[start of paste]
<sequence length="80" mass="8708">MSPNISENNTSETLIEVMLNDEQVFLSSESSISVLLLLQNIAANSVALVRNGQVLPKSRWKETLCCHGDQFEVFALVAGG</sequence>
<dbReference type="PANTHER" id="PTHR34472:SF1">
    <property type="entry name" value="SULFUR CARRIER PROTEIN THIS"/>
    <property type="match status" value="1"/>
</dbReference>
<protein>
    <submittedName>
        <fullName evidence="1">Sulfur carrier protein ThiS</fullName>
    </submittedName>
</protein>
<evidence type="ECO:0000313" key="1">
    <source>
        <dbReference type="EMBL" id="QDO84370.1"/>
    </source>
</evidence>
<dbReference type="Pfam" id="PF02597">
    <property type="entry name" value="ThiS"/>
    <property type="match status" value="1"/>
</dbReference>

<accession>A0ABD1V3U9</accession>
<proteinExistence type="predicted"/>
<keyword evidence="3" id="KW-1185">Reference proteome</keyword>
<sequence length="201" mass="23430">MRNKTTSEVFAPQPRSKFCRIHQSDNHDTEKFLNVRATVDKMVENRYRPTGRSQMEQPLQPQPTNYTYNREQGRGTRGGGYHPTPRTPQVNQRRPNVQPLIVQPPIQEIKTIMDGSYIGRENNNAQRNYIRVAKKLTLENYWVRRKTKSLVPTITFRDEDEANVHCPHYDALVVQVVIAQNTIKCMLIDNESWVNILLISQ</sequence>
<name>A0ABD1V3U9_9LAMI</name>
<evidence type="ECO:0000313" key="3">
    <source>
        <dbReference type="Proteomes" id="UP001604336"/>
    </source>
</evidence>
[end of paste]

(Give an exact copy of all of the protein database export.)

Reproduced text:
<sequence length="80" mass="8708">MSPNISENNTSETLIEVMLNDEQVFLSSESSISVLLLLQNIAANSVALVRNGQVLPKSRWKETLCCHGDQFEVFALVAGG</sequence>
<dbReference type="PANTHER" id="PTHR34472:SF1">
    <property type="entry name" value="SULFUR CARRIER PROTEIN THIS"/>
    <property type="match status" value="1"/>
</dbReference>
<protein>
    <submittedName>
        <fullName evidence="1">Sulfur carrier protein ThiS</fullName>
    </submittedName>
</protein>
<evidence type="ECO:0000313" key="1">
    <source>
        <dbReference type="EMBL" id="QDO84370.1"/>
    </source>
</evidence>
<dbReference type="Pfam" id="PF02597">
    <property type="entry name" value="ThiS"/>
    <property type="match status" value="1"/>
</dbReference>

<accession>A0ABD1V3U9</accession>
<proteinExistence type="predicted"/>
<keyword evidence="3" id="KW-1185">Reference proteome</keyword>
<sequence length="201" mass="23430">MRNKTTSEVFAPQPRSKFCRIHQSDNHDTEKFLNVRATVDKMVENRYRPTGRSQMEQPLQPQPTNYTYNREQGRGTRGGGYHPTPRTPQVNQRRPNVQPLIVQPPIQEIKTIMDGSYIGRENNNAQRNYIRVAKKLTLENYWVRRKTKSLVPTITFRDEDEANVHCPHYDALVVQVVIAQNTIKCMLIDNESWVNILLISQ</sequence>
<name>A0ABD1V3U9_9LAMI</name>
<evidence type="ECO:0000313" key="3">
    <source>
        <dbReference type="Proteomes" id="UP001604336"/>
    </source>
</evidence>